Over the holiday when I was visiting with friends, I had the chance to catch up with Lizzy Biener. The last time I had seen Lizzy may have been when she was in high school. And here she was, a young professional woman, talking with enthusiasm about her job in Seattle.

Of course, the career coach in me had to know how she had found such a great fit. This is her story:

What I Wish I’d Known About Job Hunting Before I Started

At the beginning of my job hunt I believed I knew just about everything I needed to know. I had been to the career office’s lectures and knew that networking was important. I knew that LinkedIn was a key tool in the new world of job hunting. I knew that recommendations and referrals could put a resumé at the top of the pile.

But…I was different. I had a stellar resumé, chock full of the requisite D.C. internships and foreign language proficiencies. I had practiced my interview technique and knew how good I was. I didn’t need a connection to boost me through the application process–I would succeed on my own merits. At the end of the day, I wanted to feel like I had earned the job I was in.

Job Hunting Takes Stamina And More

Besides, I had something that I thought few of my competitors possessed–stamina. With sometimes hundreds of resumés being submitted for one position, I figured that if I played the numbers game, I would strike gold soon enough.

Flash forward to a few months later and over a hundred applications submitted. Flash forward to my exhausted, burned-out self sitting in front of my career counselor who, shocked at how none of my effort paid off yet, leaned over his desk and whispered those words I dreaded to hear: “Have you tried…networking?”

Fine, I Thought. I’ll Change My Approach To Job Hunting. I Had Nothing To Lose.

So I dredged up both the physical and social energy to talk to people. I narrowed my job hunting searches, contacted only those who worked at organizations where I wanted to work, and applied primarily to places where I would get a referral. I went to information sessions and made sure to message the presenter afterwards to let them know to look out for my application.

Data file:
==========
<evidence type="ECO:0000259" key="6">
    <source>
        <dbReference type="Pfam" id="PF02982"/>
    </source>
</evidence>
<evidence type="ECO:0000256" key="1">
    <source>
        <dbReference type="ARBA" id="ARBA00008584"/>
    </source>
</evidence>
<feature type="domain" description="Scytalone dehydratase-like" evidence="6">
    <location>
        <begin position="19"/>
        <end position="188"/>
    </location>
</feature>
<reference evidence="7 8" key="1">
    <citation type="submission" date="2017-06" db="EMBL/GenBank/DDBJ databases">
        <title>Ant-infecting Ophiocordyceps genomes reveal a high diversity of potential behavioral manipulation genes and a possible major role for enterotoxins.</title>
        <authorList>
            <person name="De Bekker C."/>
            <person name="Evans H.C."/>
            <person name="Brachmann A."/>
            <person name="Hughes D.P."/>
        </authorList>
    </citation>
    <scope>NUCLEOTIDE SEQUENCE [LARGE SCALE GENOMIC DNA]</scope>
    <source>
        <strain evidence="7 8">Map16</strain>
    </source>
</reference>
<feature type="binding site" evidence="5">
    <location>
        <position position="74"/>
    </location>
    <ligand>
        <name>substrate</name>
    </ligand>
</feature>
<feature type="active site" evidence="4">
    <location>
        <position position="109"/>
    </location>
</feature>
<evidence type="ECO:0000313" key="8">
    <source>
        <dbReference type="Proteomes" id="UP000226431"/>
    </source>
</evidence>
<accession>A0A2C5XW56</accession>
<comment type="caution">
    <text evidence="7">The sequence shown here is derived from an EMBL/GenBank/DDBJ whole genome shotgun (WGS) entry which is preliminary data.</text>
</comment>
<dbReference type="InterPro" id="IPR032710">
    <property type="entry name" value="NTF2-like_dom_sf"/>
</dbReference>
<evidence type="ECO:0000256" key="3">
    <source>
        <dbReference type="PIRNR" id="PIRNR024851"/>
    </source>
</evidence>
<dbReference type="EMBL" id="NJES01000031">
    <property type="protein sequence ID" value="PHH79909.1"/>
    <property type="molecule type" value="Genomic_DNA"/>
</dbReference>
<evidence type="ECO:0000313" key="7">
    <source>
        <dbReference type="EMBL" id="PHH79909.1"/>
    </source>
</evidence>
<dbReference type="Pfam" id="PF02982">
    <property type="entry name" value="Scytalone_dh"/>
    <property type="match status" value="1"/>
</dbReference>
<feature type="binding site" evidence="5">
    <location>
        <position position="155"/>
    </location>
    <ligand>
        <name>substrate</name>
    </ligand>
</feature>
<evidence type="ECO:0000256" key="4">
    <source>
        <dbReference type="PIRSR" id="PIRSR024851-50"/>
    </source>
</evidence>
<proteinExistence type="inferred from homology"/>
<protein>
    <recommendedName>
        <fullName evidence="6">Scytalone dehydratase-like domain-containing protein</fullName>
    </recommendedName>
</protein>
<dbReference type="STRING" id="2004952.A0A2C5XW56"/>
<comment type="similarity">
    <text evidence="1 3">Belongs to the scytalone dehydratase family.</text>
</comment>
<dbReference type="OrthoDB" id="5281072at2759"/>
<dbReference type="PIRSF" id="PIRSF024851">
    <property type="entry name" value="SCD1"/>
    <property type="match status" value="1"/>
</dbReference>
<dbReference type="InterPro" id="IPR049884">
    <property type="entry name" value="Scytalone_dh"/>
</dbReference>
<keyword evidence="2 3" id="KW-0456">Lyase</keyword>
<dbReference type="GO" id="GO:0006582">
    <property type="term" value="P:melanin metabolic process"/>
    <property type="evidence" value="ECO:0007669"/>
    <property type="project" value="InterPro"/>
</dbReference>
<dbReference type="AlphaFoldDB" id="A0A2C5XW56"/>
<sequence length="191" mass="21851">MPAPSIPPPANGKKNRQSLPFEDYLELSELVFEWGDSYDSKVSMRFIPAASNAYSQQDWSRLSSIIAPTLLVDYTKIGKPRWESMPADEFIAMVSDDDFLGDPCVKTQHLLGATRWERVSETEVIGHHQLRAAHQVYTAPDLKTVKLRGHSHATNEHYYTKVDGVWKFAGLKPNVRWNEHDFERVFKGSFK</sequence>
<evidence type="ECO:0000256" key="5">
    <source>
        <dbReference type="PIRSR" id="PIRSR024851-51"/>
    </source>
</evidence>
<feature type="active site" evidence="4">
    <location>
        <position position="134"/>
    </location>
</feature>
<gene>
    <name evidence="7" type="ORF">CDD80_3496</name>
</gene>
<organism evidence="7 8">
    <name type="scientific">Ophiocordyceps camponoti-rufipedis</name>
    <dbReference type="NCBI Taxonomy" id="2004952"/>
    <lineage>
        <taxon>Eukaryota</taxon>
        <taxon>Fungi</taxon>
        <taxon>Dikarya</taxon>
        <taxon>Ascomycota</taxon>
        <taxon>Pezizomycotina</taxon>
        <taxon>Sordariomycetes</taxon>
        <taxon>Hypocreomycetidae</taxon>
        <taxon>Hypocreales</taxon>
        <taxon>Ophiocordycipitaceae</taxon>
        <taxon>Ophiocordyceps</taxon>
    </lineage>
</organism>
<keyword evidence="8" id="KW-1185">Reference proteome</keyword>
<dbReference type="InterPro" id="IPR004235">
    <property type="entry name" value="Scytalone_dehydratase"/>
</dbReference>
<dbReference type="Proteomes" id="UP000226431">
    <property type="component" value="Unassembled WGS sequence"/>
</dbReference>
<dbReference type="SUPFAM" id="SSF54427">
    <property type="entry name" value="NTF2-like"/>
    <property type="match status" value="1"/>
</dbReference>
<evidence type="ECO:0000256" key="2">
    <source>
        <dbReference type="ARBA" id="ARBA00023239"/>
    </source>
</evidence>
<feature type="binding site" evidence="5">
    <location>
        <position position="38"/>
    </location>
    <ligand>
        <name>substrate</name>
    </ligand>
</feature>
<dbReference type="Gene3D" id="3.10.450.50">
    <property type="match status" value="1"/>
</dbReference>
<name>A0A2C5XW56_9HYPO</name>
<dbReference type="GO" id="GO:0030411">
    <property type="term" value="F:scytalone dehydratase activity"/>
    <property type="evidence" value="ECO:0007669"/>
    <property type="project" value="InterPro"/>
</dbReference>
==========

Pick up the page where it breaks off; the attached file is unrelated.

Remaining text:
And, well, it worked. While the results weren’t instant, after a month or so of this new strategy I received two job offers on the same day, with several other promising leads still in the works. Each of these bright spots were dependent upon connections I had made, whether via a friend of a friend, an alumni I had contacted, or a recruiter I had reached out to.

What had been an endless slog became a careful, focused search with less wasted energy. And my concerns about having “earned” my position? I realized that I could take credit for my accomplishments–I finally recognized the hard work that went into searching for connections and the thoughtfulness that went into crafting an informational interview.

I just wish I hadn’t waited until I was desperate before finally listening to the advice I had been given. The job I accepted is a great fit for me, and I wouldn’t have gotten there if I hadn’t broken out of my comfort zone. If I could fly back in time to deliver a message to my senior-year self, it would be this: “You know what you have to do–now do it.”

I have a feeling Lizzy’s story may sound familiar to you! I know it did to me! Sometimes, we make things harder on ourselves than they need to be. Many times the first step is just reaching out to talk with someone. Click here to schedule your FREE 30-minute consultation with me directly. I’m already looking forward to it!